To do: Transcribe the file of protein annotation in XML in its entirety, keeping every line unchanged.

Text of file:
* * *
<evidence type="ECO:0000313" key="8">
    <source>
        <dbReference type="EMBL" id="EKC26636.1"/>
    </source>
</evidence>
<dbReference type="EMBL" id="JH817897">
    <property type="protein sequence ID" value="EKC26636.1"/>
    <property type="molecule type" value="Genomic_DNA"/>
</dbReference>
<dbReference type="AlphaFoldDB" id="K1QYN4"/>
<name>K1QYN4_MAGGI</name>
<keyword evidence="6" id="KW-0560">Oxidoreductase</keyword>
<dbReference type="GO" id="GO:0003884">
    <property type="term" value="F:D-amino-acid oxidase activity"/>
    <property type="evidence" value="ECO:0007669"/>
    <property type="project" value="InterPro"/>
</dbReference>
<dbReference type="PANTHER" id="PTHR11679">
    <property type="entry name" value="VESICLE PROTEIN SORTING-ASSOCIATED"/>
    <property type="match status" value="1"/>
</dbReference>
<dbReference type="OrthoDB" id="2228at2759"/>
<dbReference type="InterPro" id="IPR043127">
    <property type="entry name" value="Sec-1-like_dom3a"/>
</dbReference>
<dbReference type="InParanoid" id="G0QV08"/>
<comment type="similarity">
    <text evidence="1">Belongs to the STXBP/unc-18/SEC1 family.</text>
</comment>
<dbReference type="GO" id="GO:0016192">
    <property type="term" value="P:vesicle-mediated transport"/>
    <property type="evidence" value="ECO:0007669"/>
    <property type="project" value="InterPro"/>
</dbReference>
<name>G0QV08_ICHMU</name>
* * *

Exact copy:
<evidence type="ECO:0000313" key="8">
    <source>
        <dbReference type="EMBL" id="EKC26636.1"/>
    </source>
</evidence>
<dbReference type="EMBL" id="JH817897">
    <property type="protein sequence ID" value="EKC26636.1"/>
    <property type="molecule type" value="Genomic_DNA"/>
</dbReference>
<dbReference type="AlphaFoldDB" id="K1QYN4"/>
<name>K1QYN4_MAGGI</name>
<keyword evidence="6" id="KW-0560">Oxidoreductase</keyword>
<dbReference type="GO" id="GO:0003884">
    <property type="term" value="F:D-amino-acid oxidase activity"/>
    <property type="evidence" value="ECO:0007669"/>
    <property type="project" value="InterPro"/>
</dbReference>
<dbReference type="PANTHER" id="PTHR11679">
    <property type="entry name" value="VESICLE PROTEIN SORTING-ASSOCIATED"/>
    <property type="match status" value="1"/>
</dbReference>
<dbReference type="OrthoDB" id="2228at2759"/>
<dbReference type="InterPro" id="IPR043127">
    <property type="entry name" value="Sec-1-like_dom3a"/>
</dbReference>
<dbReference type="InParanoid" id="G0QV08"/>
<comment type="similarity">
    <text evidence="1">Belongs to the STXBP/unc-18/SEC1 family.</text>
</comment>
<dbReference type="GO" id="GO:0016192">
    <property type="term" value="P:vesicle-mediated transport"/>
    <property type="evidence" value="ECO:0007669"/>
    <property type="project" value="InterPro"/>
</dbReference>
<name>G0QV08_ICHMU</name>